All the posts are well-considered and intelligent. What makes the real difference is that this was a facilitated process. Students did not simply strike off on an issue, they had to go through a deliberate process with identifiable steps.

This is a well-known process that starts with the head moves to the heart and finishes with the hands. What is the issue, how does it make you feel, what are you going to do about it? A version of Heather’s methodology can be found here.

We took one final step by doing a series of five podcasts where the students talked about their issues. You can hear one of these podcasts here more will be coming out on VoicEd Radio soon.

It is at times like these that I really wish I was back in the classroom! My visits to Room 201 and to the student blog posts were a refreshing break from the media wars that are going on everywhere right now. Well considered opinion, well expressed, backed by evidence and part of an intelligent thought process.

When I see the faces of these children and when I read their words, I do think there is hope for the future. When students learn how to think, research and write well thought out pieces I know there is still room for intelligent debate and discussion.

My hope for all of these students is that they carry these valuable lessons into the future.

 

 

Response to George Couros’ Post: We can’t ask teachers to be innovative in their practice while administrators do the same thing they have always done.

We can’t ask teachers to be innovative in their practice while administrators do the same thing they have always done.  I have noticed that the schools where teachers are doing incredible things have leadership that innovates inside the box. They do not just encourage different thinking and action, but they model it through their own process in supporting teachers within the constraints of the system.

I wrote this in response to a great post by George Couros today. Goerge does challenge and he asks questions that are difficult to answer. His post prompted me to respond on his blog. I have written an extended response below.

Hi George

Yes, your ideas make a great deal of sense. It seems to me that there is a creativity barrier in education. We want our teachers to be creative, we want them to empower students and we want an engaging learning environment.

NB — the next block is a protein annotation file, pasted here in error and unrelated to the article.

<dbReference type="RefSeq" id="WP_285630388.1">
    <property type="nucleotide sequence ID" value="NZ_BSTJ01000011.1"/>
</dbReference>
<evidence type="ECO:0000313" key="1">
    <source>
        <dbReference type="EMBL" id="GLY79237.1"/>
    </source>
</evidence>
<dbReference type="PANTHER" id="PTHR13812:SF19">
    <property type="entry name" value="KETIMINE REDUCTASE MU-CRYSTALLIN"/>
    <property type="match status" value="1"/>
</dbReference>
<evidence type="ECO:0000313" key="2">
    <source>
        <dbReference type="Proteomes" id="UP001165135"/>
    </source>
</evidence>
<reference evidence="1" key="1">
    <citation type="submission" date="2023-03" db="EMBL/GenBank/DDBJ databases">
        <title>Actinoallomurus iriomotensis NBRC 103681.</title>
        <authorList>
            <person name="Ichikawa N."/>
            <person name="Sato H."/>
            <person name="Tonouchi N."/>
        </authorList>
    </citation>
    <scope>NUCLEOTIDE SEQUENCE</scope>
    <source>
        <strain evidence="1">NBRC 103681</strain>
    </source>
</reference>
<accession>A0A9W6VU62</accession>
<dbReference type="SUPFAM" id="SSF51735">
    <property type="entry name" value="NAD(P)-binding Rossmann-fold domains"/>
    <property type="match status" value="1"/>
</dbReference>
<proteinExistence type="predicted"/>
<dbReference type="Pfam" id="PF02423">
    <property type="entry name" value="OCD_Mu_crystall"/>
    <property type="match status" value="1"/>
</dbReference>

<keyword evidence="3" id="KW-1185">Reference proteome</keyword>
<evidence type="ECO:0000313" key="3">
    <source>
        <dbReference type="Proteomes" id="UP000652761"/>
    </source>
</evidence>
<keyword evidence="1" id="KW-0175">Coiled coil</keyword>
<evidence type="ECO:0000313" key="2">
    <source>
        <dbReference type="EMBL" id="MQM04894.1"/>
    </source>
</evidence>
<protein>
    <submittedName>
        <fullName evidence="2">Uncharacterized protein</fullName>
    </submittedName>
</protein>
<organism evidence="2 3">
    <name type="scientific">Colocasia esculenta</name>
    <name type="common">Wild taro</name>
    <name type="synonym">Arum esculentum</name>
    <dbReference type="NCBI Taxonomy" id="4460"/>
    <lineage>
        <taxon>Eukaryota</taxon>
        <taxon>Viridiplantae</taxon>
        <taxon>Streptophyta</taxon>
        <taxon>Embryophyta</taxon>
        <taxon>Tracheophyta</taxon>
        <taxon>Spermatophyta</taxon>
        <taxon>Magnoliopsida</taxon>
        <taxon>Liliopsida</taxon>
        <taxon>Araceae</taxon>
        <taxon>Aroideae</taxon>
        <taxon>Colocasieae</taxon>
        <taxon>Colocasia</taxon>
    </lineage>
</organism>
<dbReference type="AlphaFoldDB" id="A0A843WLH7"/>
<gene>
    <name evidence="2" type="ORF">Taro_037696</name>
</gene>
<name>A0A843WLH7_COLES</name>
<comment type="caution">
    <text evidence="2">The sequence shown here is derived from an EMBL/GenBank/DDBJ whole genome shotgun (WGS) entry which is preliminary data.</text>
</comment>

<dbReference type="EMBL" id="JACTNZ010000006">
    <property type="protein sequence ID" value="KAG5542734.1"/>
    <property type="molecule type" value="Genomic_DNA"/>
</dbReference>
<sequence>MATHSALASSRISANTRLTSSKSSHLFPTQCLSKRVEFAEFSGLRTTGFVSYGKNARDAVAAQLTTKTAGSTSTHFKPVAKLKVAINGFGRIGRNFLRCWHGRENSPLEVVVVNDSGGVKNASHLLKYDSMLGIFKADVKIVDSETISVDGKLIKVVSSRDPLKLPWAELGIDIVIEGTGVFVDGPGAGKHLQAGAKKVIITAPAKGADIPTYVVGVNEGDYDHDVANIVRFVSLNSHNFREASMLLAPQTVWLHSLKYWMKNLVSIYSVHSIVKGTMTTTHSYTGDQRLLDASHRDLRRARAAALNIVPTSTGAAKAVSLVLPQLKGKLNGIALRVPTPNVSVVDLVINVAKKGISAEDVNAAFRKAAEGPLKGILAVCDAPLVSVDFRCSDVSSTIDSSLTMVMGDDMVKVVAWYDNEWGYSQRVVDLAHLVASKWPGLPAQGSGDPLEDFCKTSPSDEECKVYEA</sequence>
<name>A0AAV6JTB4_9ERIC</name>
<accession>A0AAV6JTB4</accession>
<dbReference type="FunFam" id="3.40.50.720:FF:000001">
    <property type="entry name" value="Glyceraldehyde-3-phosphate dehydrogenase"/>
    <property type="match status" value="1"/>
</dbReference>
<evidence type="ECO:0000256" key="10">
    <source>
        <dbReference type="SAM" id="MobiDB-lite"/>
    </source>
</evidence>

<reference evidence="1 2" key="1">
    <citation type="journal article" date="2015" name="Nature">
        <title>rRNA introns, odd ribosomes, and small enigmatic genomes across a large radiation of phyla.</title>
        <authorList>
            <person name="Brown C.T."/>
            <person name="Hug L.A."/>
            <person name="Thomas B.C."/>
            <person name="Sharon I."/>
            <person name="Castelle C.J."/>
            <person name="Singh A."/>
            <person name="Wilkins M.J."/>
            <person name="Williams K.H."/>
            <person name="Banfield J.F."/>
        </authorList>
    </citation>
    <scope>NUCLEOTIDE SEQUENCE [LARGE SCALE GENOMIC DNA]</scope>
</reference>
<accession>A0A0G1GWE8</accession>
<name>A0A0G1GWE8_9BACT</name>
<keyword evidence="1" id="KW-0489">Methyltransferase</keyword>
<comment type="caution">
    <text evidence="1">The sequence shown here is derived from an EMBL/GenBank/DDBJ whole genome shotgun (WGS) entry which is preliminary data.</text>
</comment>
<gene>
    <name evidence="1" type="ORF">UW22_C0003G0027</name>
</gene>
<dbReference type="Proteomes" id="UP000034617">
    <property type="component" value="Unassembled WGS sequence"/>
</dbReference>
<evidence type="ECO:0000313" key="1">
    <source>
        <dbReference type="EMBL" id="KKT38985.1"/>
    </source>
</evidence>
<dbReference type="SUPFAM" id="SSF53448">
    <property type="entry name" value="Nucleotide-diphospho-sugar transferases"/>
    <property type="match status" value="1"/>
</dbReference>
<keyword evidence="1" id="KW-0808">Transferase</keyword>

However, when we pass over the Rubicon into administration, we mostly value compliance. You are now an ‘officer of the board’ whatever that means and what is most valued is your ability to do what the senior admin wants to be done, sometimes at the risk of suppressing the creativity of staff members.

Creativity can be a liability. In administrators, it is seldom valued and to remain creative is a risk that sometimes will lead to disapproval or even sanction.

This is a big problem in our education system, one that I don’t know how we will break out of.  How can a system that devalues innovation survive?

Every day I see creative work being done and shared by educators. But not from administrators. Their voice is more muted and their contributions often fall into the category of ‘cheerleading’. This is a shame because administrators can be innovative too.

Maybe they are at their best when as George Couros writes, they are supporting the innovative efforts of others. Is that the best that we can do?

There seems to be a great shift that that takes place when we become school administrators. We enter a world where compliance is the main value. To question and to innovate is not acceptable and is seen as risky.

Thanks to George Couros for writing this piece. It takes courage to question the status quo and I appreciate his efforts to do this. I really think we need more educators with the ability to call into question some of the failings of our public education system.

How can we ever have an honest public debate about the quality of public education if many of the main actors feel that they play no role in commenting and questioning how we are educating our children in 2018?

If not us, who are we leaving this to?